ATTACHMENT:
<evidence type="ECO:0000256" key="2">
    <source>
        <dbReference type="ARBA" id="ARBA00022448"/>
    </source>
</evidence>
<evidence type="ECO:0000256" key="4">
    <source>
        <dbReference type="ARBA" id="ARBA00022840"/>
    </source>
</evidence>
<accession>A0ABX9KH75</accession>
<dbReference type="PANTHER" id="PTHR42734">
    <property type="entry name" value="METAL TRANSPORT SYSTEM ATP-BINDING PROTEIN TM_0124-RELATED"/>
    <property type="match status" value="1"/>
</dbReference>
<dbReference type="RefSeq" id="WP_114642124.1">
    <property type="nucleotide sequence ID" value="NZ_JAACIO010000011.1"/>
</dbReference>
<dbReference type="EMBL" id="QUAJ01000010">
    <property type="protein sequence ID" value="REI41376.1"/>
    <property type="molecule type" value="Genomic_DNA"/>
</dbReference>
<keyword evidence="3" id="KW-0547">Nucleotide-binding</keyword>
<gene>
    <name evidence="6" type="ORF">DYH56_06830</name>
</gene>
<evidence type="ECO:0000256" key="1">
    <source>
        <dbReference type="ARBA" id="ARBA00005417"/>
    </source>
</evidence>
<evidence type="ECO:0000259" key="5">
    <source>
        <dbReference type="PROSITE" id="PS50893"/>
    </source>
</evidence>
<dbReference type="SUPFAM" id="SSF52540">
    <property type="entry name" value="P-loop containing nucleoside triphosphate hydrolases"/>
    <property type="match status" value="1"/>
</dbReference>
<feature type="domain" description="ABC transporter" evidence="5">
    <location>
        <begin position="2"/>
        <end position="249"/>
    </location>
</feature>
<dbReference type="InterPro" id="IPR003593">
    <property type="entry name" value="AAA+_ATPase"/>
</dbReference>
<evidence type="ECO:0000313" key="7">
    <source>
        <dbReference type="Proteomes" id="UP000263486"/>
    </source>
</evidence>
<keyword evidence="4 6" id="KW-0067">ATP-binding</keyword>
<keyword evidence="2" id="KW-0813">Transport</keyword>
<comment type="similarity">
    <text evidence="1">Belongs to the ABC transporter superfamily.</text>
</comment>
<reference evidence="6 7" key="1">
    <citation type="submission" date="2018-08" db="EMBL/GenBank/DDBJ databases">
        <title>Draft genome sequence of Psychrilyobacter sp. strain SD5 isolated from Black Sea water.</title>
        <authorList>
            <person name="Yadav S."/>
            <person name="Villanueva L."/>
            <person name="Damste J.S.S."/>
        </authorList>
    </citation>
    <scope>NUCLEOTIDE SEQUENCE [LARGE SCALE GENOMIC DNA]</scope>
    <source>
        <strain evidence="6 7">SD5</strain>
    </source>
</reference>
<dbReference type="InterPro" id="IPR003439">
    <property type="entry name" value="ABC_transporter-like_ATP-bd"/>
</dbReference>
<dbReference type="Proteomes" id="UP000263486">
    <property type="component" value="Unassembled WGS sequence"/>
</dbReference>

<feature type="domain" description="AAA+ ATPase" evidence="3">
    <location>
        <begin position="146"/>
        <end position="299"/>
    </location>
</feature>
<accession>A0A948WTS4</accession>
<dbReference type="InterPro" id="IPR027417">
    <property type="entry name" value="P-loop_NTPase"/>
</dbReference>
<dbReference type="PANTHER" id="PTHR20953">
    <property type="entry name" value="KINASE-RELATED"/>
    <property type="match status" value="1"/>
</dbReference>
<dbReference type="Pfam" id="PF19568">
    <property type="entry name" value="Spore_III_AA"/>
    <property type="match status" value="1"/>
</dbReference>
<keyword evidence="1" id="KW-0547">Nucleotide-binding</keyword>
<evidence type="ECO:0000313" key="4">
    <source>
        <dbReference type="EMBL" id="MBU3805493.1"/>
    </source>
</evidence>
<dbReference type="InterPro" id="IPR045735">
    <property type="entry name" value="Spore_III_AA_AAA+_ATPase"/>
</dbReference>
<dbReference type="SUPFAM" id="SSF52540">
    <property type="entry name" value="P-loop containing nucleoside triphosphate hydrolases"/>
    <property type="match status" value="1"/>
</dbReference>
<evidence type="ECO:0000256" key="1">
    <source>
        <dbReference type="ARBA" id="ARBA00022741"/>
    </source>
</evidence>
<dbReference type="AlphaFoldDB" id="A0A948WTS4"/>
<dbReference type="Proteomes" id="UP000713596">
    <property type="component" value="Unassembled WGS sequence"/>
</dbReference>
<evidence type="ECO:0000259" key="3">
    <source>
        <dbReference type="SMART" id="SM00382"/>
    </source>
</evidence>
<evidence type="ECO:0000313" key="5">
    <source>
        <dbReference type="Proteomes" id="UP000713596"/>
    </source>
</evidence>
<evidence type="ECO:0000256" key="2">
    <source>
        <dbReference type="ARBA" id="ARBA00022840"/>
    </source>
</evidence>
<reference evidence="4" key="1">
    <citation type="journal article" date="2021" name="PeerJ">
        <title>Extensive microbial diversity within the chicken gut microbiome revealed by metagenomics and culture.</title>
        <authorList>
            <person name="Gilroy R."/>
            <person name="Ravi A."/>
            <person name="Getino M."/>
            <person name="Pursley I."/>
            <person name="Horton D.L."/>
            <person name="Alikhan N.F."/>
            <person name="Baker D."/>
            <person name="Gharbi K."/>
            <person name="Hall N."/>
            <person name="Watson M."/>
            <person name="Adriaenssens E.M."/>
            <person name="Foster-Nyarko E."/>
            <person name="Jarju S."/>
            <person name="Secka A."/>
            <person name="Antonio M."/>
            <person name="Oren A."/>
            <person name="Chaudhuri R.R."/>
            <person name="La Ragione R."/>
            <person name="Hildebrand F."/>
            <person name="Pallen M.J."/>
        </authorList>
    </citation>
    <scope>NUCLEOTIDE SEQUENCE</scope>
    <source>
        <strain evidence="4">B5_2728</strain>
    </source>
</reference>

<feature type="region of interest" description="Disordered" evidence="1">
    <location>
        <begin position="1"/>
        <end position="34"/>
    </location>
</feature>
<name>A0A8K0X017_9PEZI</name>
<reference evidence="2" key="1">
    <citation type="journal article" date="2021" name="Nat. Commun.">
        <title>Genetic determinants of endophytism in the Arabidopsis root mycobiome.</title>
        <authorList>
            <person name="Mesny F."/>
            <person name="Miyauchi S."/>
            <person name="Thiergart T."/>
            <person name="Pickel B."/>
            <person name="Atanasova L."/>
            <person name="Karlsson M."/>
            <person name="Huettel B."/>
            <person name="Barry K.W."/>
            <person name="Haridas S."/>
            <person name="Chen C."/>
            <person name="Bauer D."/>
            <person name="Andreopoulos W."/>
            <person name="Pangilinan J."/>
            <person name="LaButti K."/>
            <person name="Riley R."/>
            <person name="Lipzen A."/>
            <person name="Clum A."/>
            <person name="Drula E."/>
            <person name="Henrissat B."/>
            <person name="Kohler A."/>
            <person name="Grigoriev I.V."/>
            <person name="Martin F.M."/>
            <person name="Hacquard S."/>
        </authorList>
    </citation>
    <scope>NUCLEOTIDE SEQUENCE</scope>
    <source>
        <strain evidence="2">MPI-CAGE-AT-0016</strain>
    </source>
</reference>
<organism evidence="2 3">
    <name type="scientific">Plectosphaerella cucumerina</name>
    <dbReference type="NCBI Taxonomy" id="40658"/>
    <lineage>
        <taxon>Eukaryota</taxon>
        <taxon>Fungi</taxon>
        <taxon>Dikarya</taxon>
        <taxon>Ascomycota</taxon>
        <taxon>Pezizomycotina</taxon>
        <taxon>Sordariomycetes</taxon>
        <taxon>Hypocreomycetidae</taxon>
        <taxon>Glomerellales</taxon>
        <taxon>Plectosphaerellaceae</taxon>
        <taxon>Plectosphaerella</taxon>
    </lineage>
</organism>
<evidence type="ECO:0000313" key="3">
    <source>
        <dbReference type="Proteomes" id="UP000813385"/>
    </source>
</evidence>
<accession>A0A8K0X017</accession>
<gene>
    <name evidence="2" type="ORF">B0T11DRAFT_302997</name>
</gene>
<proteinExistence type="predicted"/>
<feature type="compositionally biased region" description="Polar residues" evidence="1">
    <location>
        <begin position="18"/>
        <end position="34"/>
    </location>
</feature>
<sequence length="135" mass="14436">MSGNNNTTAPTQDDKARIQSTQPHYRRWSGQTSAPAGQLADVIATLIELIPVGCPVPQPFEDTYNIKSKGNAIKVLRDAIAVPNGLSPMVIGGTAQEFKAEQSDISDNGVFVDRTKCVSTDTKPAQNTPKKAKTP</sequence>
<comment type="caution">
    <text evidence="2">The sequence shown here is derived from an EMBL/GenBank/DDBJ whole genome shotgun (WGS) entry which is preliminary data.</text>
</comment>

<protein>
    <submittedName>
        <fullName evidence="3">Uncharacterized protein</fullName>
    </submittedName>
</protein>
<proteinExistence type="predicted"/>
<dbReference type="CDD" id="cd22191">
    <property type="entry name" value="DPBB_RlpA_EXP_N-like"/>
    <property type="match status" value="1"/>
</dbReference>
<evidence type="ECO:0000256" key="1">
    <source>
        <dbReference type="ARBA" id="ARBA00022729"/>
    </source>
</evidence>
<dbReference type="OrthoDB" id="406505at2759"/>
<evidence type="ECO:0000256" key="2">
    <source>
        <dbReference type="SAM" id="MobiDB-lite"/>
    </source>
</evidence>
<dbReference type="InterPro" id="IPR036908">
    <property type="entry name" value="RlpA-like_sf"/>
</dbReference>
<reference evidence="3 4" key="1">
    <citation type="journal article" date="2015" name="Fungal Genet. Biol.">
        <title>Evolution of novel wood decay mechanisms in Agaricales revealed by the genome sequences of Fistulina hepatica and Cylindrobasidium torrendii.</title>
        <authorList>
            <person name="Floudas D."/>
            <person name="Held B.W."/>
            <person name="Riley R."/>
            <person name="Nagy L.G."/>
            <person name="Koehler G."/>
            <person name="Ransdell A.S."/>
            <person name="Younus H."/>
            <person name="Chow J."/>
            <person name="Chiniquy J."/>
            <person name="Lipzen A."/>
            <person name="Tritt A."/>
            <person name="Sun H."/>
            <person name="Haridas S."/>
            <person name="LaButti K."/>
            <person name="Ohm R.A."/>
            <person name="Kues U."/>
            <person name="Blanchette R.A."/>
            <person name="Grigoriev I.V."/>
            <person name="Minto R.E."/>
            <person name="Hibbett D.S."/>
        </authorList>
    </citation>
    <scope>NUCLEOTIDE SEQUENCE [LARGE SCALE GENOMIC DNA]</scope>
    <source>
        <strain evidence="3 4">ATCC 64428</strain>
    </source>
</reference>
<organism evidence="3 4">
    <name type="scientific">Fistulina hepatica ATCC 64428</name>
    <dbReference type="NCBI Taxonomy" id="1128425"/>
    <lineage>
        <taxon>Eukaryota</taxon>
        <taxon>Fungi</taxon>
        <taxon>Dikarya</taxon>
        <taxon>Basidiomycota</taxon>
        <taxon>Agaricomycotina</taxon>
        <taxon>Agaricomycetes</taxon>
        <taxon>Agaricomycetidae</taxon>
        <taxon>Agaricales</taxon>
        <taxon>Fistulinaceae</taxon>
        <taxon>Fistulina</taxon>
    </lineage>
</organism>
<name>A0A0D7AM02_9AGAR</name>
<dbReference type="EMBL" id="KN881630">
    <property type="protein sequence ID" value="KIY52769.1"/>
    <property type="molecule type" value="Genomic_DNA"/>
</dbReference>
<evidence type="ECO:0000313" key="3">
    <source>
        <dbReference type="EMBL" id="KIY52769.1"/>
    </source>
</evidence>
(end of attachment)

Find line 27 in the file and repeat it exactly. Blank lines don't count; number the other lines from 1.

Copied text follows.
<evidence type="ECO:0000256" key="1">